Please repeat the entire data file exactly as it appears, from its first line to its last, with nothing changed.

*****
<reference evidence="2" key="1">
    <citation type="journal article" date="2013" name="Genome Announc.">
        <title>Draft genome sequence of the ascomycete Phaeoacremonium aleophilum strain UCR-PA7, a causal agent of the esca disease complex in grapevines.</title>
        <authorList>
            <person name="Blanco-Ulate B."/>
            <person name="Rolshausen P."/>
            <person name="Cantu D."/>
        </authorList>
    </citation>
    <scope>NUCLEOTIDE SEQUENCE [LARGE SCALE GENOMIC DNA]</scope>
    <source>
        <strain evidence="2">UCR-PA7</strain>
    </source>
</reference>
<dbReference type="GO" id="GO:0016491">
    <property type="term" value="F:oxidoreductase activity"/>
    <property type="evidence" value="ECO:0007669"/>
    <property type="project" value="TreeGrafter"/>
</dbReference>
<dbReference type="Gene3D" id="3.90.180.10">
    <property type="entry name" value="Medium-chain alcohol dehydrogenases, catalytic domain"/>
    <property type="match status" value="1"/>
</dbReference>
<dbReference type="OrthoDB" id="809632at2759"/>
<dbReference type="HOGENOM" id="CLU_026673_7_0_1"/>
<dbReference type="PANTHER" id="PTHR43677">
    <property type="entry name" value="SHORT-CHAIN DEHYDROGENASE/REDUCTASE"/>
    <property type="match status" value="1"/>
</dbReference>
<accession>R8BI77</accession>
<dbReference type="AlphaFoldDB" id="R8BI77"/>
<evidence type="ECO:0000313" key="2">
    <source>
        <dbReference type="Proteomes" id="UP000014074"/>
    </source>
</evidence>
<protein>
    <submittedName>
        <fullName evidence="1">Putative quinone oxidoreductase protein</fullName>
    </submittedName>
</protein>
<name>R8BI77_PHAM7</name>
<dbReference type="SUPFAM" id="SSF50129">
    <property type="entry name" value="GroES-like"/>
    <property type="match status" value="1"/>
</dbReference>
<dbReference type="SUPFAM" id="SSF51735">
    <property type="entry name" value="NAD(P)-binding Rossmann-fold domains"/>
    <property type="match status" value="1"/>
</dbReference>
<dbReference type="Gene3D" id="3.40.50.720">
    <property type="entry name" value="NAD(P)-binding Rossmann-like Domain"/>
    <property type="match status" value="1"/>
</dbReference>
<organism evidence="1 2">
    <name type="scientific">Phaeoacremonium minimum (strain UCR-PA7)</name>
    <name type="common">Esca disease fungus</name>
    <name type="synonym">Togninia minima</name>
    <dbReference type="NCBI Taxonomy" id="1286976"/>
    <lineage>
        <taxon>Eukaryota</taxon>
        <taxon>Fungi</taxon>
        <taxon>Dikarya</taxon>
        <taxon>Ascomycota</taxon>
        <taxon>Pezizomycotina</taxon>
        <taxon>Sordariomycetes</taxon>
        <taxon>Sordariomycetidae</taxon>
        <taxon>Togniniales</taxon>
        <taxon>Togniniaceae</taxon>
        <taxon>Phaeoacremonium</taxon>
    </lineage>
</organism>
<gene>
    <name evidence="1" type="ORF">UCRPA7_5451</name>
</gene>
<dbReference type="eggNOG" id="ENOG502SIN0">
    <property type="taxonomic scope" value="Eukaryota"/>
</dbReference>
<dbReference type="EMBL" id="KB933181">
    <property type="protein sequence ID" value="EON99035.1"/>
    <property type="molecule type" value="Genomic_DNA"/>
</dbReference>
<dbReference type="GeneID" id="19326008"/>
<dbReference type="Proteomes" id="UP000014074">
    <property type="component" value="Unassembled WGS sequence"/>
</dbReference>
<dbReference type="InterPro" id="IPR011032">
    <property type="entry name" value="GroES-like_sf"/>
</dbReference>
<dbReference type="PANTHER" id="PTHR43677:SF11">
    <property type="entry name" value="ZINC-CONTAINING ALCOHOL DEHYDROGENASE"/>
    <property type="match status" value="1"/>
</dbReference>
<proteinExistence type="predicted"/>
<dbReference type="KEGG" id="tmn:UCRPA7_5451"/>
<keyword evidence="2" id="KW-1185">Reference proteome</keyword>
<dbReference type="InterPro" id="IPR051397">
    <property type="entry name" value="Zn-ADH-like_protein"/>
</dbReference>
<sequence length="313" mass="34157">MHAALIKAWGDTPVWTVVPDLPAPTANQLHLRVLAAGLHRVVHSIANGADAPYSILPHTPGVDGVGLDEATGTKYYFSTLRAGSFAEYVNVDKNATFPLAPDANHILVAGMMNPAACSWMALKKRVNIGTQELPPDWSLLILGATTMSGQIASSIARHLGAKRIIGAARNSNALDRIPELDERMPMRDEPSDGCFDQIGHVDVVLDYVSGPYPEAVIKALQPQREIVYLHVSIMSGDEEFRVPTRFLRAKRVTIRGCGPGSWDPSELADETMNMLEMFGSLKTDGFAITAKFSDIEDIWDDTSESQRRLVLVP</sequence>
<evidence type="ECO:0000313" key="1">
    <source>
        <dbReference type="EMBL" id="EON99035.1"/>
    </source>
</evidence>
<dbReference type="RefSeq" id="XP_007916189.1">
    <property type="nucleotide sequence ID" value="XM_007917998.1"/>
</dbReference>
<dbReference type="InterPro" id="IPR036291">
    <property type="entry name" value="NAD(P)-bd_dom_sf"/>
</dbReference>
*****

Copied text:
<reference evidence="2" key="1">
    <citation type="journal article" date="2013" name="Genome Announc.">
        <title>Draft genome sequence of the ascomycete Phaeoacremonium aleophilum strain UCR-PA7, a causal agent of the esca disease complex in grapevines.</title>
        <authorList>
            <person name="Blanco-Ulate B."/>
            <person name="Rolshausen P."/>
            <person name="Cantu D."/>
        </authorList>
    </citation>
    <scope>NUCLEOTIDE SEQUENCE [LARGE SCALE GENOMIC DNA]</scope>
    <source>
        <strain evidence="2">UCR-PA7</strain>
    </source>
</reference>
<dbReference type="GO" id="GO:0016491">
    <property type="term" value="F:oxidoreductase activity"/>
    <property type="evidence" value="ECO:0007669"/>
    <property type="project" value="TreeGrafter"/>
</dbReference>
<dbReference type="Gene3D" id="3.90.180.10">
    <property type="entry name" value="Medium-chain alcohol dehydrogenases, catalytic domain"/>
    <property type="match status" value="1"/>
</dbReference>
<dbReference type="OrthoDB" id="809632at2759"/>
<dbReference type="HOGENOM" id="CLU_026673_7_0_1"/>
<dbReference type="PANTHER" id="PTHR43677">
    <property type="entry name" value="SHORT-CHAIN DEHYDROGENASE/REDUCTASE"/>
    <property type="match status" value="1"/>
</dbReference>
<accession>R8BI77</accession>
<dbReference type="AlphaFoldDB" id="R8BI77"/>
<evidence type="ECO:0000313" key="2">
    <source>
        <dbReference type="Proteomes" id="UP000014074"/>
    </source>
</evidence>
<protein>
    <submittedName>
        <fullName evidence="1">Putative quinone oxidoreductase protein</fullName>
    </submittedName>
</protein>
<name>R8BI77_PHAM7</name>
<dbReference type="SUPFAM" id="SSF50129">
    <property type="entry name" value="GroES-like"/>
    <property type="match status" value="1"/>
</dbReference>
<dbReference type="SUPFAM" id="SSF51735">
    <property type="entry name" value="NAD(P)-binding Rossmann-fold domains"/>
    <property type="match status" value="1"/>
</dbReference>
<dbReference type="Gene3D" id="3.40.50.720">
    <property type="entry name" value="NAD(P)-binding Rossmann-like Domain"/>
    <property type="match status" value="1"/>
</dbReference>
<organism evidence="1 2">
    <name type="scientific">Phaeoacremonium minimum (strain UCR-PA7)</name>
    <name type="common">Esca disease fungus</name>
    <name type="synonym">Togninia minima</name>
    <dbReference type="NCBI Taxonomy" id="1286976"/>
    <lineage>
        <taxon>Eukaryota</taxon>
        <taxon>Fungi</taxon>
        <taxon>Dikarya</taxon>
        <taxon>Ascomycota</taxon>
        <taxon>Pezizomycotina</taxon>
        <taxon>Sordariomycetes</taxon>
        <taxon>Sordariomycetidae</taxon>
        <taxon>Togniniales</taxon>
        <taxon>Togniniaceae</taxon>
        <taxon>Phaeoacremonium</taxon>
    </lineage>
</organism>
<gene>
    <name evidence="1" type="ORF">UCRPA7_5451</name>
</gene>
<dbReference type="eggNOG" id="ENOG502SIN0">
    <property type="taxonomic scope" value="Eukaryota"/>
</dbReference>
<dbReference type="EMBL" id="KB933181">
    <property type="protein sequence ID" value="EON99035.1"/>
    <property type="molecule type" value="Genomic_DNA"/>
</dbReference>
<dbReference type="GeneID" id="19326008"/>
<dbReference type="Proteomes" id="UP000014074">
    <property type="component" value="Unassembled WGS sequence"/>
</dbReference>
<dbReference type="InterPro" id="IPR011032">
    <property type="entry name" value="GroES-like_sf"/>
</dbReference>
<dbReference type="PANTHER" id="PTHR43677:SF11">
    <property type="entry name" value="ZINC-CONTAINING ALCOHOL DEHYDROGENASE"/>
    <property type="match status" value="1"/>
</dbReference>
<proteinExistence type="predicted"/>
<dbReference type="KEGG" id="tmn:UCRPA7_5451"/>
<keyword evidence="2" id="KW-1185">Reference proteome</keyword>
<dbReference type="InterPro" id="IPR051397">
    <property type="entry name" value="Zn-ADH-like_protein"/>
</dbReference>
<sequence length="313" mass="34157">MHAALIKAWGDTPVWTVVPDLPAPTANQLHLRVLAAGLHRVVHSIANGADAPYSILPHTPGVDGVGLDEATGTKYYFSTLRAGSFAEYVNVDKNATFPLAPDANHILVAGMMNPAACSWMALKKRVNIGTQELPPDWSLLILGATTMSGQIASSIARHLGAKRIIGAARNSNALDRIPELDERMPMRDEPSDGCFDQIGHVDVVLDYVSGPYPEAVIKALQPQREIVYLHVSIMSGDEEFRVPTRFLRAKRVTIRGCGPGSWDPSELADETMNMLEMFGSLKTDGFAITAKFSDIEDIWDDTSESQRRLVLVP</sequence>
<evidence type="ECO:0000313" key="1">
    <source>
        <dbReference type="EMBL" id="EON99035.1"/>
    </source>
</evidence>
<dbReference type="RefSeq" id="XP_007916189.1">
    <property type="nucleotide sequence ID" value="XM_007917998.1"/>
</dbReference>
<dbReference type="InterPro" id="IPR036291">
    <property type="entry name" value="NAD(P)-bd_dom_sf"/>
</dbReference>